The rise of Nancy Pelosi and Hillary Clinton has everybody scrutinizing two very different ladies
On January 4, 2007, Nancy Pelosi was sworn in as the 60th Speaker of the House of Representatives, becoming the first woman to ever assume this role. She is the highest-ranking woman in the history of the US federal government and second in line of succession for the Presidency behind Vice President Dick Cheney. Pelosi, the famously former stay-at-home mom, celebrated her ascension with her children and grandchildren on the floor.
During the same week, Sen. Hillary Clinton (D-NY) was sworn in for her second term as her family, former President Bill and daughter Chelsea, watched in repose from the balcony. But few in the media suspect that Clinton will sit comfortably at said post. In the media's eyes, the undeclared former first lady is the putative Democratic Presidential candidate, and likely the most viable female candidate for that post in the history of the Republic.
That these two women have simultaneously ascended to such rarified air has led politicos, journalists, and the public to compare, contrast, and dissect them.
Both Clinton and Pelosi have been credited as strong women who are capable and ambitious, but these women present themselves to the public in different ways - Pelosi, now, as a symbol of a family woman breaking down barriers; and Clinton, headstrong and direct, but ultimately an estimable force for the 2008 ticket.
To the media, Pelosi is firmly seen in her role as a "woman in politics," not as a politician who happens to be female. She loves to mention her days as a full-time mom, as it is a heartwarming thread, even though, as daughter and sister to politicians, she has always been active in politics. Pelosi is ensconced in this role, taking time to thank her family for "the confidence to go from the kitchen to the Congress."
And the media followed suit. The Nation and Salon used "grandmother" in their headlines, while syndicated columnist Ellen Goodman talked about her predilection for referring to Pelosi's "mother-of-five voice."
While personality plays a part, the differences between the two politicians also has as much to do with their respective roles in the federal government. Pelosi, for one, may need to channel her time as a parent in order to ensure the House runs smoothly.
"There is a real inside-outside difference between [Pelosi and Clinton]," said Rogan Kersh, professor and associate dean at NYU's Wagner School of Public Service. "You've got a classic, consummate, coalition-building, insider leader in Pelosi."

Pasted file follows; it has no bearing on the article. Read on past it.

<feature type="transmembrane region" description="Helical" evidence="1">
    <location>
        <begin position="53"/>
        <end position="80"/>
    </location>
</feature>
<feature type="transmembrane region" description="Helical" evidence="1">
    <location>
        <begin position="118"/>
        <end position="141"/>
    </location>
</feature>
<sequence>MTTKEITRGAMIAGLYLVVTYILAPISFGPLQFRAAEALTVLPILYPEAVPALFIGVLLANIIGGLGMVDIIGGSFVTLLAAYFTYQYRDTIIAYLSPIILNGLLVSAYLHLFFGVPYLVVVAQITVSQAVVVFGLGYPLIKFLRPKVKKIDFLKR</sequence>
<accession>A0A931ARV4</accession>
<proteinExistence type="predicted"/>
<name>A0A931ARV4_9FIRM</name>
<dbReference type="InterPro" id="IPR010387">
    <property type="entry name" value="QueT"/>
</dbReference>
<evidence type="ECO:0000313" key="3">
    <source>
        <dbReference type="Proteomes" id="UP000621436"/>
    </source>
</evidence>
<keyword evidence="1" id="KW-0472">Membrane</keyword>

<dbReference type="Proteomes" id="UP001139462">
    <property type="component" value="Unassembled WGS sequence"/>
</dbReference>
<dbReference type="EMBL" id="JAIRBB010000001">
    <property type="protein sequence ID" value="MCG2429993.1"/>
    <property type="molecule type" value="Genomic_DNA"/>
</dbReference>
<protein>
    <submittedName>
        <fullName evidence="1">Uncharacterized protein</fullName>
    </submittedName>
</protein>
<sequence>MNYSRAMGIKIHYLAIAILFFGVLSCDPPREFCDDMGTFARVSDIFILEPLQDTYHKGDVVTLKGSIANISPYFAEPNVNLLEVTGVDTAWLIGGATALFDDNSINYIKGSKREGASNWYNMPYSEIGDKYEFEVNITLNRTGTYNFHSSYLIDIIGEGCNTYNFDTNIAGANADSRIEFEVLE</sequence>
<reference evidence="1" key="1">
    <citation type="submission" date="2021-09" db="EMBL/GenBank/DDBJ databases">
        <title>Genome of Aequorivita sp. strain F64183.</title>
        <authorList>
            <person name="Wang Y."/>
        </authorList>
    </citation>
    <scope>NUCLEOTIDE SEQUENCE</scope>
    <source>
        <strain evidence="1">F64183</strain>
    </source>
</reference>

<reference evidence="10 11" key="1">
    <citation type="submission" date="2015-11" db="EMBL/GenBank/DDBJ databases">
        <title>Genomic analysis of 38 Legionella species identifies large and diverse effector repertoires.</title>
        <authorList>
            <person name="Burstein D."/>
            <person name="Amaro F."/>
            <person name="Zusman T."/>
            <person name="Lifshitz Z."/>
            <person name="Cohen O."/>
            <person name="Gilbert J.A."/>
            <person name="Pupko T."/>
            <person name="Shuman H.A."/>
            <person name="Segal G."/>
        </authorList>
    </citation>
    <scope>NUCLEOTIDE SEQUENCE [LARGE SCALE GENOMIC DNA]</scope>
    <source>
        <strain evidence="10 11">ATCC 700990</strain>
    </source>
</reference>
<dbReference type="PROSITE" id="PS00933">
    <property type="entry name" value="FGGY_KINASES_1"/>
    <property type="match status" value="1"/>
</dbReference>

But America is not yet sure what to expect from its female Speaker.
"We will have to go through this at the beginning when people think, 'OK, this is what a woman speaker looks like and sounds like. Now we're going to judge her on what she acts like,'" Ellen Malcolm, president of Emily's List, told the New York Daily News.
Currently, Sen. Clinton is only truly beholden to the people of New York. While she is forever tied to her husband, the former Commander in Chief, she is also highly independent and able to adapt to situations.
"Hillary Clinton plays to the crowd very well and makes policy addresses as a matter of course," Kersh adds. "Partly as a senator and partly as Hillary Clinton, she has this outsized public persona."
But, as a likely Presidential candidate, she will need to emulate Pelosi's coalition-building posture, especially in a Democratic Party that is still not exactly sure what else, besides antipathy towards the Republican incumbency, propelled them to victory in the midterm elections.
Despite how they differ in their approach and positioning, they are united by what, some feel, is the age-old double standard.
"If either of these two were men, the qualities and characteristics they bring would be admired and not cause the anger and adulation [they] evoke," says David Henderson, former GM of Euro RSCG Magnet's DC office and author of Making News. "What these two women can bring is a new perspective to our government."